Small businesses seek clarity: three issues that could make or break 2014
With 2013 now in the rearview mirror, some small businesses can breathe a brief sigh of relief. Whether or not the past year was a success, a failure or a little bit of both, it is important to learn from the past while laying the groundwork for a solid future. While many of us learned a lot about ourselves and our businesses in 2013, there are still issues looming that will rear their heads in 2014 and beyond.
This coming March, it will be four years since the Patient Protection and Affordable Care Act (ACA) was signed into law. You would be hard-pressed to find a more hotly debated topic over the past decade.
Many of the ACA’s reforms have already been put in place. Confusion and uncertainty remains within the small business community regarding health insurance options and how we can educate our workforces on their responsibilities and alternatives. Most businesses were pleased to receive a one-year reprieve from the employer mandate. This potentially costly provision has now been delayed until 2015 (2016 for those with 50–99 employees).
According to the U.S. Treasury Department, 96 percent of employers have fewer than 50 full-time workers and will be exempt from the employer mandate altogether. However, significant changes to insurance plans offered in the small-group market have the potential to create pricing turmoil for those small businesses that still elect to provide this highly valued benefit to their employees. Some will see costs go down, although many will see premium increases as a result of the new underwriting standards and requirements for essential health benefits. Understanding how your organization will be impacted will assist in budgeting for these costs in the future.
Many people will debate as to the true extent of the economic recovery. Most would agree that things are in better shape than four or five years ago, but a far cry from being ideal. Different industries have been affected in different ways. Some are seeing incremental growth while others are still treading water. The stock market ended the year at record highs and 2013 returns were as good as they have been in 15 years. Is this a springboard to continued growth in 2014, or are we being set-up for an epic fall? That is the million-dollar (or maybe trillion-dollar) question.
The 2016 presidential election will likely go a long way in determining the direction of our economy in the foreseeable future. Midterm elections may also cause some “blips” on the radar; however, many prognosticators think the economy will take a “wait and see” approach. Barring any unforeseen circumstances, the next few years may see minimal, but positive growth until the next leader in the White House emerges. Small businesses should proceed with cautious optimism and be ready to swiftly adapt to market changes. Balancing growth and anticipating the optimal workforce composition will be key.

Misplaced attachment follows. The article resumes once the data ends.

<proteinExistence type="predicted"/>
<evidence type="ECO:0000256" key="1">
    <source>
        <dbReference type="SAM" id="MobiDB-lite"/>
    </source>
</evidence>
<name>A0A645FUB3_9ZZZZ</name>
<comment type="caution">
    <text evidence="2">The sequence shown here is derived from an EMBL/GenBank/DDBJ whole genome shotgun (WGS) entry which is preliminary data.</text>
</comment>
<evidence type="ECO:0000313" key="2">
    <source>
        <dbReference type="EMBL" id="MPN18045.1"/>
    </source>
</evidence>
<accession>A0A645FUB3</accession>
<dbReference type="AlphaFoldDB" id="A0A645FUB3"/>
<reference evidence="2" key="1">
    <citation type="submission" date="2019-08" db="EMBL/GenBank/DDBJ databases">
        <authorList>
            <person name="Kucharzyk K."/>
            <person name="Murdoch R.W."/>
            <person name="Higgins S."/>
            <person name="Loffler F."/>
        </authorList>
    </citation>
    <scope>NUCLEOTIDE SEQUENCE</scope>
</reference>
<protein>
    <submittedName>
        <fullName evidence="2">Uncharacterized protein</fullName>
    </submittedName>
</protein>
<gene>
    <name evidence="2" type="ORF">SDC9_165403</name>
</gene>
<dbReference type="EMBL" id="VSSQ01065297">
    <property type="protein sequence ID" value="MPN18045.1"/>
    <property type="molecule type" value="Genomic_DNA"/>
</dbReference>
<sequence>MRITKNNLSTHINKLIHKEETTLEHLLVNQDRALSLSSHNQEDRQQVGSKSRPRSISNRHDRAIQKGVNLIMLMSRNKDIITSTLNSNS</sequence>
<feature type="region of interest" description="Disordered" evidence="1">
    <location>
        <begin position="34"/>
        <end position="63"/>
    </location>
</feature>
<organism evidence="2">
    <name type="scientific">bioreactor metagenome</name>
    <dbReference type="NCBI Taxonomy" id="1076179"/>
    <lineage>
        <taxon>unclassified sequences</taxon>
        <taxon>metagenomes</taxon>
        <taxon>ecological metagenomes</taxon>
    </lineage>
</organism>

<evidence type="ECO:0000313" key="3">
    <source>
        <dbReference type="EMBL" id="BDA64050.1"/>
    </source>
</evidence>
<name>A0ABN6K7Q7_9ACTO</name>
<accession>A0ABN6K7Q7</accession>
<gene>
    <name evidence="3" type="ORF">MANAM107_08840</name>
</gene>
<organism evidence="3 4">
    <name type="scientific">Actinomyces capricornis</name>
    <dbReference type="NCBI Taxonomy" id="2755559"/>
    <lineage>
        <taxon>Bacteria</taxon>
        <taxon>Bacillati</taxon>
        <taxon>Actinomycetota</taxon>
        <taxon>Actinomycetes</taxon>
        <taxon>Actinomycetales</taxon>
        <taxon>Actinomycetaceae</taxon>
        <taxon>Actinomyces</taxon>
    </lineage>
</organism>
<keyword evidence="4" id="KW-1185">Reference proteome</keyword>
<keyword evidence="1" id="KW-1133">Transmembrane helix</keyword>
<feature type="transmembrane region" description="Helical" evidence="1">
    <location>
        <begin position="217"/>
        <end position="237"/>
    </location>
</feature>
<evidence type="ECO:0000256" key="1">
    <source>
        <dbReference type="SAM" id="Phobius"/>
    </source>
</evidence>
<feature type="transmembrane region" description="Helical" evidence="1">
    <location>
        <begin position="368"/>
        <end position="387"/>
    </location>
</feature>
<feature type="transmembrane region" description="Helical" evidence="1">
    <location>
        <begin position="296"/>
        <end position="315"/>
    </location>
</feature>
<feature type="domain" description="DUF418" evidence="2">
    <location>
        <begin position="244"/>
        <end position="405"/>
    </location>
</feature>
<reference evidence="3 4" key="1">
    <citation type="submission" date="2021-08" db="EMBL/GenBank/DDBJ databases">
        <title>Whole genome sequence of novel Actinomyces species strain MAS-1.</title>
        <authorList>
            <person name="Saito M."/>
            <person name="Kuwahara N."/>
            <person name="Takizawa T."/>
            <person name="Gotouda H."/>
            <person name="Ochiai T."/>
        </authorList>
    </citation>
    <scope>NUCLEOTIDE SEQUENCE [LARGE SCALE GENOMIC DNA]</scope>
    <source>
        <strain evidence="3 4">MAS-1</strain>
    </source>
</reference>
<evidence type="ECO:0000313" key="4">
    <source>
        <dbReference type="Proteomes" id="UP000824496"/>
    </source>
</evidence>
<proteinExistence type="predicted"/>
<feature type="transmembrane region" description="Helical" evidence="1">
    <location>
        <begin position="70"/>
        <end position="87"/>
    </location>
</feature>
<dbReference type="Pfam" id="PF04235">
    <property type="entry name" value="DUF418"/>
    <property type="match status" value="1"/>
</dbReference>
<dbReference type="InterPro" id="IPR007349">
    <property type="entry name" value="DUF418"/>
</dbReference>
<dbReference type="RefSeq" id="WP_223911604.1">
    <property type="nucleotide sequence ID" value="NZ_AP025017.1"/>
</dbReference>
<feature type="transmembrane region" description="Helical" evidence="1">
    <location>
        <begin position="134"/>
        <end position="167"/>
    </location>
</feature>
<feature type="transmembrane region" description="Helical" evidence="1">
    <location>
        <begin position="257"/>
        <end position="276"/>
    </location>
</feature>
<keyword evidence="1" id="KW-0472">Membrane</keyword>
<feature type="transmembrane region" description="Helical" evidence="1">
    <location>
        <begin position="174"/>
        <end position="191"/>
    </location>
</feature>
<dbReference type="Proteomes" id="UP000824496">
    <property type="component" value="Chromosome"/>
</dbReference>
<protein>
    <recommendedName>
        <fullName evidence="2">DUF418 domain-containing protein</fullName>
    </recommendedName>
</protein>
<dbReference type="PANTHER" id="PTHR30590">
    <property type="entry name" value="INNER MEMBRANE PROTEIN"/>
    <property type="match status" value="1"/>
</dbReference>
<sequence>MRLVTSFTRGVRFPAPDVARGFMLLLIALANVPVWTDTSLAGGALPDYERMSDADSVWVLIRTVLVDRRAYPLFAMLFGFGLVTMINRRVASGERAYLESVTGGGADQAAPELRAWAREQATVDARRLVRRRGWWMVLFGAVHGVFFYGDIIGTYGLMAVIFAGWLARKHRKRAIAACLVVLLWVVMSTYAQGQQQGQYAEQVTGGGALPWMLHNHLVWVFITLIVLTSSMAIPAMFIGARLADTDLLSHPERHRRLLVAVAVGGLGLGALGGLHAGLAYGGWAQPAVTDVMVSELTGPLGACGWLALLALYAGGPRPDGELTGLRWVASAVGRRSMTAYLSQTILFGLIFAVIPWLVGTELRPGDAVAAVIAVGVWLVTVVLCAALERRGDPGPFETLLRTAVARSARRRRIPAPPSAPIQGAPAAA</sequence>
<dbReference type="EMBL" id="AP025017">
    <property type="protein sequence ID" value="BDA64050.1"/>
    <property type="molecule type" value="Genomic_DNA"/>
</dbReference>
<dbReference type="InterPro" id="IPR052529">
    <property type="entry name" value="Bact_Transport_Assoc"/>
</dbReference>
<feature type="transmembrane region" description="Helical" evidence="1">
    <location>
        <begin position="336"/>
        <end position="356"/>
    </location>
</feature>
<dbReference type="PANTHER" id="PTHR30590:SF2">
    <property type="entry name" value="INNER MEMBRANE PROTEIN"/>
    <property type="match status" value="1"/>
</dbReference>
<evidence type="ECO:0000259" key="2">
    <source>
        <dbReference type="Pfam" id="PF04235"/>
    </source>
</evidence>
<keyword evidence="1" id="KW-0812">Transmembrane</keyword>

Tax reform and expiring provisions
2013 provided a host of new tax provisions, many of which the full wrath may not be seen until the filing deadline in April 2014 and beyond. The new 3.8 percent and 0.9 percent Medicare tax were brought about in conjunction with the Affordable Care Act. A new 39.6 percent top tax bracket and potential 20 percent rate on capital gains and qualified dividends for high-income individuals was spurned from the American Taxpayer Relief Act of 2012. These taxes ultimately will impact the owners of many small businesses, and could play a major role in whether or not capital for expansion and growth is deployed in 2014.
The generous $500,000 limitation for Section 179 depreciation has reverted to $25,000. Many eyes will be closely watching Congress in early 2014 to determine if this will be retroactively extended. My best guess is that Congress will meet us in the middle and extend the Section 179 limitation at a $250,000 annual amount. In my opinion, Congress would be foolish to allow the Section 179 limitation to decrease to such a negligible amount. This would certainly discourage investment at a time where our economy is in need of additional positive momentum. Businesses must monitor this and be ready to react and adjust accordingly.
What lies ahead in 2014 is anyone’s guess. Organizations and leaders must be ready to adapt to change quickly. While we must be cognizant of the obstacles and issues that could bring us down, we should attack each day with a positive attitude and entrepreneurial spirit, seeking to make ourselves and those around us better. Never be afraid to fail. As the great basketball coach John Wooden said, “Failure is not fatal, but failure to change might be.”
Chris Frye, CPA is a manager with the professional accounting firm Yount, Hyde & Barbour PC His areas of expertise include assisting clients in the construction and non-profit industries with assurance, tax, and advisory services with an emphasis on strategic planning. Chris has also earned a CSPM (Certified in Strategic Performance Management) designation through MentorPlus®. Frye is a member of the Virginia Society of Certified Public Accountants.